Carrie: This week we’re talking about our musical guilty pleasures. And no, I do not have Cobra Starship’s “Guilty Pleasure” running through my head right now. But, Jess, you worry me. I think I heard a song playing in your car the other day that made me question our friendship. “Burnin’ Up”? Really?
Jess: OK, you caught me. Yes, I listen to the Jonas Brothers. But hear me out. I don’t generally buy into the pop music phenomenon (I fully believe bands like The Ataris and Armor for Sleep have the capability to make an amazing impact on our generation), but there’s just something about the JoBros that’s catchy.
Carrie: I’ll admit they’re catchy too, but hooks don’t make a band. What else is there about them?
Jess: Honestly, it’s hard to explain. I think part of it has to do with the fact that they’re just so innocent. Don’t get me wrong, I listen to plenty of bands whose lyrics, well, let’s just say they won’t be performing in churches anytime soon. The Jonas Brothers provide a nice break from this. It gives me a chance to listen to something honest and unassuming, a rarity in the music world today. People might give them flack for the way they dress or question their uncorrupted nature, but that’s all just superficial bullshit. Fine, they may sing slightly childish songs and their love songs are reminiscent of sappy ’80s ballads, but that’s part of their appeal. After all, when the band members are 16, 19 and 21, it makes perfect sense that they haven’t fully discovered their own sound yet: They’re barely adults.
Carrie: So, we know tweens like them, but why do you like them?
Jess: Unlike all of their tween fans, I don’t like them because I think Nick Jonas (Jailbait Jonas, in my mind) is “soooo cute,” nor do I take all of their lyrics to be gospel. I realize their songs can be simple and naive at times, but it really doesn’t matter. It’s clear that they love what they do, and their songs are just fun. Are they the next great rock ‘n’ roll legends? No. Chances are they’ll be all but forgotten in a decade or so, but for the time being, they’re entertaining. Besides, let’s be honest: If I had a kid, I’d much rather she run around singing “S.O.S” instead of “Womanizer.”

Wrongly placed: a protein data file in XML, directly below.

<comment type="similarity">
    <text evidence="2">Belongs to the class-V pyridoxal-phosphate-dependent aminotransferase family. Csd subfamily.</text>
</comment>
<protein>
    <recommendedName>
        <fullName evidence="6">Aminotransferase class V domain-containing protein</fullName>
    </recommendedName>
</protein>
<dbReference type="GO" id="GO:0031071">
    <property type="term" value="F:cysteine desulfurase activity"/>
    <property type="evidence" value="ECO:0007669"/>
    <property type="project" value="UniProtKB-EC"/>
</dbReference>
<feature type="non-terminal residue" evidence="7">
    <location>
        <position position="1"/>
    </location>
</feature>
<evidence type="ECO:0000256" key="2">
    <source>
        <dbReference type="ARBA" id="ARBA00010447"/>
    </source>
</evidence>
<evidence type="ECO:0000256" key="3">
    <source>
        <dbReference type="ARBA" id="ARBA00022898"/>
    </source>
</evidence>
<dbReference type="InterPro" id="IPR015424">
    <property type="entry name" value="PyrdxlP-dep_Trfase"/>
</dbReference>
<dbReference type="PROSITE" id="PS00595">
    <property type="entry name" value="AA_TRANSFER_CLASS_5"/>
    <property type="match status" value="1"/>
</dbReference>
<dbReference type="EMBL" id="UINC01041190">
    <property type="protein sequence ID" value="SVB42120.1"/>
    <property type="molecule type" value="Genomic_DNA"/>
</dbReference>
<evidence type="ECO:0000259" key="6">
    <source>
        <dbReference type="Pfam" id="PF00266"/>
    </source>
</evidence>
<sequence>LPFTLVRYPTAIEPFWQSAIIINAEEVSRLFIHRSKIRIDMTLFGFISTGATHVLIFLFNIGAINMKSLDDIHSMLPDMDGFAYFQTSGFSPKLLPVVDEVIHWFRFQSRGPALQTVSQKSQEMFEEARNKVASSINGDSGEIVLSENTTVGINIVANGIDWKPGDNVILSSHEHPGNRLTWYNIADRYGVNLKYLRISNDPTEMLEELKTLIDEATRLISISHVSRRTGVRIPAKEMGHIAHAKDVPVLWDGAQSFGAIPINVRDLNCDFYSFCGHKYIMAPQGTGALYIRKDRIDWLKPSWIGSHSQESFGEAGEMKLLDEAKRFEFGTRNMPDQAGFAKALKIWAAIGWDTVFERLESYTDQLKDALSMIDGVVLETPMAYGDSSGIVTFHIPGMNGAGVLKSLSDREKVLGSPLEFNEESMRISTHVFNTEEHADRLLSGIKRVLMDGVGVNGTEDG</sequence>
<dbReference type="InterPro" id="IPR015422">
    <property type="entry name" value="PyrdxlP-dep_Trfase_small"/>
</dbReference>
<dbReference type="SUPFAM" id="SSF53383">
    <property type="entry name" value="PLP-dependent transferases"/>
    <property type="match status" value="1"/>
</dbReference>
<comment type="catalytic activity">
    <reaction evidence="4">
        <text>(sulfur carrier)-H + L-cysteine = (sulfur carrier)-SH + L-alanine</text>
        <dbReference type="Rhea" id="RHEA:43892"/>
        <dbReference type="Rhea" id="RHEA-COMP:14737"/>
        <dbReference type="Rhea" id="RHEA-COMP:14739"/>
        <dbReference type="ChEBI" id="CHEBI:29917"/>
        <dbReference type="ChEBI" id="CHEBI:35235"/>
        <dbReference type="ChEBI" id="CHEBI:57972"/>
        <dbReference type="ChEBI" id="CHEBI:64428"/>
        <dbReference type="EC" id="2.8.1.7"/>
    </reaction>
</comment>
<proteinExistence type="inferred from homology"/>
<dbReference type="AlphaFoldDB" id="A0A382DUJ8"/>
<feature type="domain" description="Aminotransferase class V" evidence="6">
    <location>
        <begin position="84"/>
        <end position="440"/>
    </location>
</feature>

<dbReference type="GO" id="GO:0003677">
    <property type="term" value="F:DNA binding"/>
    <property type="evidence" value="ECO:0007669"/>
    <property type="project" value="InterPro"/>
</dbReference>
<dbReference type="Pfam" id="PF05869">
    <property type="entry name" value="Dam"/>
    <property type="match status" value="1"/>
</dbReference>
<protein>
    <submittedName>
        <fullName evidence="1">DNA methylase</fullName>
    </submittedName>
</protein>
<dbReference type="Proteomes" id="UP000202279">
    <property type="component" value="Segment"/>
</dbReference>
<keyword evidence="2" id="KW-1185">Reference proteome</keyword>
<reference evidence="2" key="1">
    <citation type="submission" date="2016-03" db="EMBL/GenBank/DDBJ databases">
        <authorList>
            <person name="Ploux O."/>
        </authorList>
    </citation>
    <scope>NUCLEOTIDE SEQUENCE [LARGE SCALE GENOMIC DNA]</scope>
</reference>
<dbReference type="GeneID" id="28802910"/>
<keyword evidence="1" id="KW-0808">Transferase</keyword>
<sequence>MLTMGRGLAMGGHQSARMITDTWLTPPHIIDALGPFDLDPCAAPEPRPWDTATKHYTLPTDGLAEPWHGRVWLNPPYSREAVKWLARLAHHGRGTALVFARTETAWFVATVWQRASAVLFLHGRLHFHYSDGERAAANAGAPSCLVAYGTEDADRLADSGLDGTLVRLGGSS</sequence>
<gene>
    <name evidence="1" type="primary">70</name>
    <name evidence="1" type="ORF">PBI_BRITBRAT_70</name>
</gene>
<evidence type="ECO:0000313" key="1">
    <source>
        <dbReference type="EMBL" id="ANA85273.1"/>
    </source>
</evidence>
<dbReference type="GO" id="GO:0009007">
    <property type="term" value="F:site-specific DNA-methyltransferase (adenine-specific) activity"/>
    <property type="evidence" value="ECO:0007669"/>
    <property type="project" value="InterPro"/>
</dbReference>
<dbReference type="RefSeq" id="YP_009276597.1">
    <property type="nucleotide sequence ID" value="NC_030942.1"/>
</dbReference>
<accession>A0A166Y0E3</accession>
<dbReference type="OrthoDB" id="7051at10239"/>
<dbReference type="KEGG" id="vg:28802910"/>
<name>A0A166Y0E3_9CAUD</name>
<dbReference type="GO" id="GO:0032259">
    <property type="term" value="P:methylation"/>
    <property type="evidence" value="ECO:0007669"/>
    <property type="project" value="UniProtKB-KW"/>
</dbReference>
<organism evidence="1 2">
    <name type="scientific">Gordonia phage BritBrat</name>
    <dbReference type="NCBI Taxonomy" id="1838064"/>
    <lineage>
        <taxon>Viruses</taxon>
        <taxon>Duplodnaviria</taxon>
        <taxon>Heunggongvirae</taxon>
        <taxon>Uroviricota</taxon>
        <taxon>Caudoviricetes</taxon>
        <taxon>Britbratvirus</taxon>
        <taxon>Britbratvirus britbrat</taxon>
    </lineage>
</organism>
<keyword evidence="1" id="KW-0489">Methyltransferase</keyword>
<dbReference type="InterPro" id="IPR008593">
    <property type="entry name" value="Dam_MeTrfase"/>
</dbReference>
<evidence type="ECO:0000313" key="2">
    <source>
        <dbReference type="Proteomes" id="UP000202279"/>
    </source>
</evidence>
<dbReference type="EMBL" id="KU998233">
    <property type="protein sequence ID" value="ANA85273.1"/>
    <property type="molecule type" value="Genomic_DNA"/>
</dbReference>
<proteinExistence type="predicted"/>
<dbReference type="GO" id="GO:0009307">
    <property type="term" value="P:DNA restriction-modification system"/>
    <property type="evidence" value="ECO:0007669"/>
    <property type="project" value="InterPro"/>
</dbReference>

Carrie: Yeah, well, anyone’s better than Britney Spears in my mind.
Jess: Okay, your turn. Scrolling through your iPod, something sort of surprised me. Fess up – do you really like Fall Out Boy?
Carrie: I’d say no to protect my reputation as this paper’s Arts & Entertainment editor, but I have to be honest – I kind of do. What saddens me is that I have to defend myself for liking them (not to you, but to the world). They used to be accepted before they “sold out.” “Take This To Your Grave” is a great album. It has just enough anger, sarcasm and love-sickness to make it the ideal growing up album. But then “From Under the Cork Tree” came out and everything changed. Just because “Sugar, We’re Going Down” was a mainstream success and the band embraced their fame instead of shying from it, they were labeled sell-outs.
Jess: So you would say the animosity started because of their new-found fame?
Carrie: Well, that’s not technically true. When Pete Wentz got Jay-Z’s number in his Sidekick, that was when the old fans started to abandon them. But I stand by bands I like. “Infinity on High” was a mess, I’ll admit. It was too ambitious and it strayed too much from the band’s style. But they were trying something new. Their newest record, “Folie a Deux,” is like a sophisticated mix of their first three efforts (since “Evening Out With Your Girlfriend” doesn’t count in my mind) – it’s still not perfect, but it’s the closest the band’s come to the rawness of “Take This To Your Grave.”
Jess: I’ll give you that. “Evening” sounds like a different band. But, when it comes down to it, why Fall Out Boy?
Carrie: Through everything, there are a few things about Fall Out Boy that people need to know. Yes, Wentz is an asshole. But he has a kid now (poor little BMW), so show some respect. Second, Andy Hurley is a kickass drummer. And third, no matter how many pictures of Wentz’s dick show up on the Internet, Patrick Stump’s voice is a revelation and his arrangements aren’t half bad either. I like FOB for what they are: a band. They’re not martyrs, saviors or the next Beatles. They’re a band making decent music. And they have one of the best lead singers of this decade.
Join Carrie and Jess next week when they talk about movies they’d rather forget ever happened. Caroline Russomanno can be reached at firstname.lastname@example.org.